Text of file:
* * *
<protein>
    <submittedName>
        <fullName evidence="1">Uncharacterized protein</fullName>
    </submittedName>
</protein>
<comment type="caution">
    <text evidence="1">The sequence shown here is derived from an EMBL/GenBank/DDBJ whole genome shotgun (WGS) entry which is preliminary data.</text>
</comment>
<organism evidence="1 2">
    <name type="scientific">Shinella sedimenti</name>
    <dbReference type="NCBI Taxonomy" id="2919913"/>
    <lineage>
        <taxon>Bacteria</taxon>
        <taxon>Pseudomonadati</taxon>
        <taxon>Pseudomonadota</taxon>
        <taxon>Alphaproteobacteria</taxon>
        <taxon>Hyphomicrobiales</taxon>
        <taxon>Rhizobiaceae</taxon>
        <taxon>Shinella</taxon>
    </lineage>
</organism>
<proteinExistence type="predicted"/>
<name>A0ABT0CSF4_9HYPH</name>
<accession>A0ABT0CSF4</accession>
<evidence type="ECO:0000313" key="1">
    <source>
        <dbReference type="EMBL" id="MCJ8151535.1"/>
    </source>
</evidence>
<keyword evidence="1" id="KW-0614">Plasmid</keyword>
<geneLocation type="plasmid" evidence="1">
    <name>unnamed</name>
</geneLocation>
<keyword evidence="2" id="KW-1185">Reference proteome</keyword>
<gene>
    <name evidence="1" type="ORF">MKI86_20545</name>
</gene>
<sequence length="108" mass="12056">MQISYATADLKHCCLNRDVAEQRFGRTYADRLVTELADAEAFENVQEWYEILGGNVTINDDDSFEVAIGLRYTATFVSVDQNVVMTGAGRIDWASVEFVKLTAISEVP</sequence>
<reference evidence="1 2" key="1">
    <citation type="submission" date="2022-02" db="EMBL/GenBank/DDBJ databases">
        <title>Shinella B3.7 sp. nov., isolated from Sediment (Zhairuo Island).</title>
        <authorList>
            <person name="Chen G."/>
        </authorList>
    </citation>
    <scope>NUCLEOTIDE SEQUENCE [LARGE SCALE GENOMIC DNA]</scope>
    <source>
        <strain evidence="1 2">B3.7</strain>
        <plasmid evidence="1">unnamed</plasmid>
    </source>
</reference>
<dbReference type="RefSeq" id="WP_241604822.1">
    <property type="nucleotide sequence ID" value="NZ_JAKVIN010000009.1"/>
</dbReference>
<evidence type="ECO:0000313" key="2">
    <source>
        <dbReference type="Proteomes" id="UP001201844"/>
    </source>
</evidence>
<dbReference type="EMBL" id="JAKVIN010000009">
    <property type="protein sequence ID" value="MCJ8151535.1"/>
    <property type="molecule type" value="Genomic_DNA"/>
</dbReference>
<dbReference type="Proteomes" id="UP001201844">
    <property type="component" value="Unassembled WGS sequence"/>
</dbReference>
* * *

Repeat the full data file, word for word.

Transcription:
<protein>
    <submittedName>
        <fullName evidence="1">Uncharacterized protein</fullName>
    </submittedName>
</protein>
<comment type="caution">
    <text evidence="1">The sequence shown here is derived from an EMBL/GenBank/DDBJ whole genome shotgun (WGS) entry which is preliminary data.</text>
</comment>
<organism evidence="1 2">
    <name type="scientific">Shinella sedimenti</name>
    <dbReference type="NCBI Taxonomy" id="2919913"/>
    <lineage>
        <taxon>Bacteria</taxon>
        <taxon>Pseudomonadati</taxon>
        <taxon>Pseudomonadota</taxon>
        <taxon>Alphaproteobacteria</taxon>
        <taxon>Hyphomicrobiales</taxon>
        <taxon>Rhizobiaceae</taxon>
        <taxon>Shinella</taxon>
    </lineage>
</organism>
<proteinExistence type="predicted"/>
<name>A0ABT0CSF4_9HYPH</name>
<accession>A0ABT0CSF4</accession>
<evidence type="ECO:0000313" key="1">
    <source>
        <dbReference type="EMBL" id="MCJ8151535.1"/>
    </source>
</evidence>
<keyword evidence="1" id="KW-0614">Plasmid</keyword>
<geneLocation type="plasmid" evidence="1">
    <name>unnamed</name>
</geneLocation>
<keyword evidence="2" id="KW-1185">Reference proteome</keyword>
<gene>
    <name evidence="1" type="ORF">MKI86_20545</name>
</gene>
<sequence length="108" mass="12056">MQISYATADLKHCCLNRDVAEQRFGRTYADRLVTELADAEAFENVQEWYEILGGNVTINDDDSFEVAIGLRYTATFVSVDQNVVMTGAGRIDWASVEFVKLTAISEVP</sequence>
<reference evidence="1 2" key="1">
    <citation type="submission" date="2022-02" db="EMBL/GenBank/DDBJ databases">
        <title>Shinella B3.7 sp. nov., isolated from Sediment (Zhairuo Island).</title>
        <authorList>
            <person name="Chen G."/>
        </authorList>
    </citation>
    <scope>NUCLEOTIDE SEQUENCE [LARGE SCALE GENOMIC DNA]</scope>
    <source>
        <strain evidence="1 2">B3.7</strain>
        <plasmid evidence="1">unnamed</plasmid>
    </source>
</reference>
<dbReference type="RefSeq" id="WP_241604822.1">
    <property type="nucleotide sequence ID" value="NZ_JAKVIN010000009.1"/>
</dbReference>
<evidence type="ECO:0000313" key="2">
    <source>
        <dbReference type="Proteomes" id="UP001201844"/>
    </source>
</evidence>
<dbReference type="EMBL" id="JAKVIN010000009">
    <property type="protein sequence ID" value="MCJ8151535.1"/>
    <property type="molecule type" value="Genomic_DNA"/>
</dbReference>
<dbReference type="Proteomes" id="UP001201844">
    <property type="component" value="Unassembled WGS sequence"/>
</dbReference>